Fishy Mixture Water Quality Inquiry Lab (Part 4/4)

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SWBAT identify, classify and separate different types of mixtures based on physical and chemical properties of matter.

Big Idea

Students explore how complicated mixtures are all around us, affecting us in ways we rarely think about. While some mixtures help us, they may harm the environment.


The Fishy Mixture Water Quality Inquiry Lab is an inquiry project including multiple lessons taught over the span of 1 to 2 weeks. To help manage the magnitude of this project, you will find the project split into 4 parts.

  • Part 1 includes the ENGAGE and EXPLORE components of the lesson; Time: 2 - 3 50-minute lessons or equivalent block periods. 
  • Part 2 includes the EXPLAIN component of the lesson; Time: 1 50-minute lesson.
  • Part 3 includes the EXTEND component of the lesson; Time: 2 -3 50-minute lessons or equivalent block periods.
  • Part 4 includes the EVALUATE component of the lesson; Time 2 50-minute lessons or equivalent block period.

Next Generation Science Standards

This lesson utilizes many of the Next Generation Science Standards. I've described how these standards are met in this video.

In addition, details of the alignments of content standard to concepts and practices are found in the resource Fishy Mixture NGSS Alignment.


100 minutes

The purpose for the EVALUATION stage is for both students and teachers to determine how much learning and understanding has taken place. To accomplish this goal, we complete several activities:

1) We evaluate the water samples using the Fishy Mixture Water Quality Rubric (Water Quality Scoring Rubric Example). I often bring the samples up to the front and we evaluate the samples together as a way of sharing our data. During this time, we share what separation methods were successful and which were not. This video explains the evaluation of the water samples:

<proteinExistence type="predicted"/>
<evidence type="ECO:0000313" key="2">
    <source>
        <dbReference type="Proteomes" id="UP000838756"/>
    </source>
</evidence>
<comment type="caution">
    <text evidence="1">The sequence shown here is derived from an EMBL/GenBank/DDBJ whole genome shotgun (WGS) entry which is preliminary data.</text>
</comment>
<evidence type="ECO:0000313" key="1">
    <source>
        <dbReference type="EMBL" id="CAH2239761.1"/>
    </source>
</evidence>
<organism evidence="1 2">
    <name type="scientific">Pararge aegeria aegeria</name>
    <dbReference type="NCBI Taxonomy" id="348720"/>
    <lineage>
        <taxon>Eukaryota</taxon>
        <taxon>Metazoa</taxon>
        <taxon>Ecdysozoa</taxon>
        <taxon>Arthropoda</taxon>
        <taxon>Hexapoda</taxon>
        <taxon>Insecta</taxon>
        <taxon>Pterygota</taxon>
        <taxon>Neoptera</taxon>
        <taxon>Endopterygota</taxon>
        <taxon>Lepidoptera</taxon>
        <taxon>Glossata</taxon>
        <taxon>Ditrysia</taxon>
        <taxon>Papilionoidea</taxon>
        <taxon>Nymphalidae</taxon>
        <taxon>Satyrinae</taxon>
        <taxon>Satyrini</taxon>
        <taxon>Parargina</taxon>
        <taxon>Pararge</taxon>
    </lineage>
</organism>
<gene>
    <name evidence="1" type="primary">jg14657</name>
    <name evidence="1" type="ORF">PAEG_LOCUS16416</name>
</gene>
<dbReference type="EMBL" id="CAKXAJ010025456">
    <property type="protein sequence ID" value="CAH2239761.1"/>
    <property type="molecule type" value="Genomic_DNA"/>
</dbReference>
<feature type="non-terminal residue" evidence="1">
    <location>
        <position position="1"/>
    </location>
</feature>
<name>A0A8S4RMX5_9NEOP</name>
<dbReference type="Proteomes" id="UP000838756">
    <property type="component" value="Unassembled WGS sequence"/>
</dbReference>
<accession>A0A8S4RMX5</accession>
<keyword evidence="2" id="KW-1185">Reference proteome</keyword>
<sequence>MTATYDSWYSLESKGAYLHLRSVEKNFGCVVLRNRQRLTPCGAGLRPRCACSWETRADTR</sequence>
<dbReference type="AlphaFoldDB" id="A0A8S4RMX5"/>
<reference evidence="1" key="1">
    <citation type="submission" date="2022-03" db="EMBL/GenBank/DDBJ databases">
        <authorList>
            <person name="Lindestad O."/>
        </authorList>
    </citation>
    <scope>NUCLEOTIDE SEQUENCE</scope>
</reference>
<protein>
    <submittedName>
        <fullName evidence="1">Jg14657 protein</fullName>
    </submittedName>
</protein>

2) Students plan and write a RECALL Lab Conclusion (see these related lessons: Writing a RECALL Lab Conclusion Part 1 and Part 2) using the graphic organizer in the Fishy Mixture Lab Sheet. I often give students a choice about how they want to present this information: finalize their planning into a final lab report or finalize their planning into a final creative presentation (Prezi, Google slideshow, Infographic, Google poster). For examples of student RECALL Lab Conclusions, view these: Fishy Mixture RECALL Student Example 1, Fishy Mixture RECALL Student Example 2 and Fishy Mixture RECALL Planning Student Example. For writing rubrics, try: Scientific Communication Rubric or Argument from Evidence Rubric.

3) Upon completion of this project, a final class discussion using several prompts to assess what we have learned and think about next steps is an appropriate closing activity. These prompts may include:

  - What can you conclude about separating mixtures from this activity?

  - What do you think we should do to save the white sucker fish?

  - What other types of mixtures might be harmful to humans or the environment?

  - Whose responsibility is it to provide us with safe water?